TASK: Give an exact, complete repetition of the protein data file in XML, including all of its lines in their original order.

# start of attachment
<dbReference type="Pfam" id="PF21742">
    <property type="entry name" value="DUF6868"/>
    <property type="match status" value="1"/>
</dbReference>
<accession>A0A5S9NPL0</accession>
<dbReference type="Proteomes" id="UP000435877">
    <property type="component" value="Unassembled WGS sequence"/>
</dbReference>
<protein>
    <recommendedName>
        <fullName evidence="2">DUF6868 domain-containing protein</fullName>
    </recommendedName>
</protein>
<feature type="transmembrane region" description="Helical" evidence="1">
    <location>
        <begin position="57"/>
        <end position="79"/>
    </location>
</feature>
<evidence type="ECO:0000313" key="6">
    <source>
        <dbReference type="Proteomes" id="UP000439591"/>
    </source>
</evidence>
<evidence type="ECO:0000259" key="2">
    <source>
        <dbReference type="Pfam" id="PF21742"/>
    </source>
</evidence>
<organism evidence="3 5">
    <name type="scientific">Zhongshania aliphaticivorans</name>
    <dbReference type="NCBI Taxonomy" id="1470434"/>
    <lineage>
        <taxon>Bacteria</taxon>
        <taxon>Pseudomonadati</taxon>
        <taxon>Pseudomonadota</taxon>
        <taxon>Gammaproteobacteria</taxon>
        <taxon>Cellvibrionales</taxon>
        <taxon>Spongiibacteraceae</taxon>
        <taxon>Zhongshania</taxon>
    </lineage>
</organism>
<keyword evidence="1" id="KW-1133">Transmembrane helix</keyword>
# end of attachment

<dbReference type="Pfam" id="PF21742">
    <property type="entry name" value="DUF6868"/>
    <property type="match status" value="1"/>
</dbReference>
<accession>A0A5S9NPL0</accession>
<dbReference type="Proteomes" id="UP000435877">
    <property type="component" value="Unassembled WGS sequence"/>
</dbReference>
<protein>
    <recommendedName>
        <fullName evidence="2">DUF6868 domain-containing protein</fullName>
    </recommendedName>
</protein>
<feature type="transmembrane region" description="Helical" evidence="1">
    <location>
        <begin position="57"/>
        <end position="79"/>
    </location>
</feature>
<evidence type="ECO:0000313" key="6">
    <source>
        <dbReference type="Proteomes" id="UP000439591"/>
    </source>
</evidence>
<evidence type="ECO:0000259" key="2">
    <source>
        <dbReference type="Pfam" id="PF21742"/>
    </source>
</evidence>
<organism evidence="3 5">
    <name type="scientific">Zhongshania aliphaticivorans</name>
    <dbReference type="NCBI Taxonomy" id="1470434"/>
    <lineage>
        <taxon>Bacteria</taxon>
        <taxon>Pseudomonadati</taxon>
        <taxon>Pseudomonadota</taxon>
        <taxon>Gammaproteobacteria</taxon>
        <taxon>Cellvibrionales</taxon>
        <taxon>Spongiibacteraceae</taxon>
        <taxon>Zhongshania</taxon>
    </lineage>
</organism>
<keyword evidence="1" id="KW-1133">Transmembrane helix</keyword>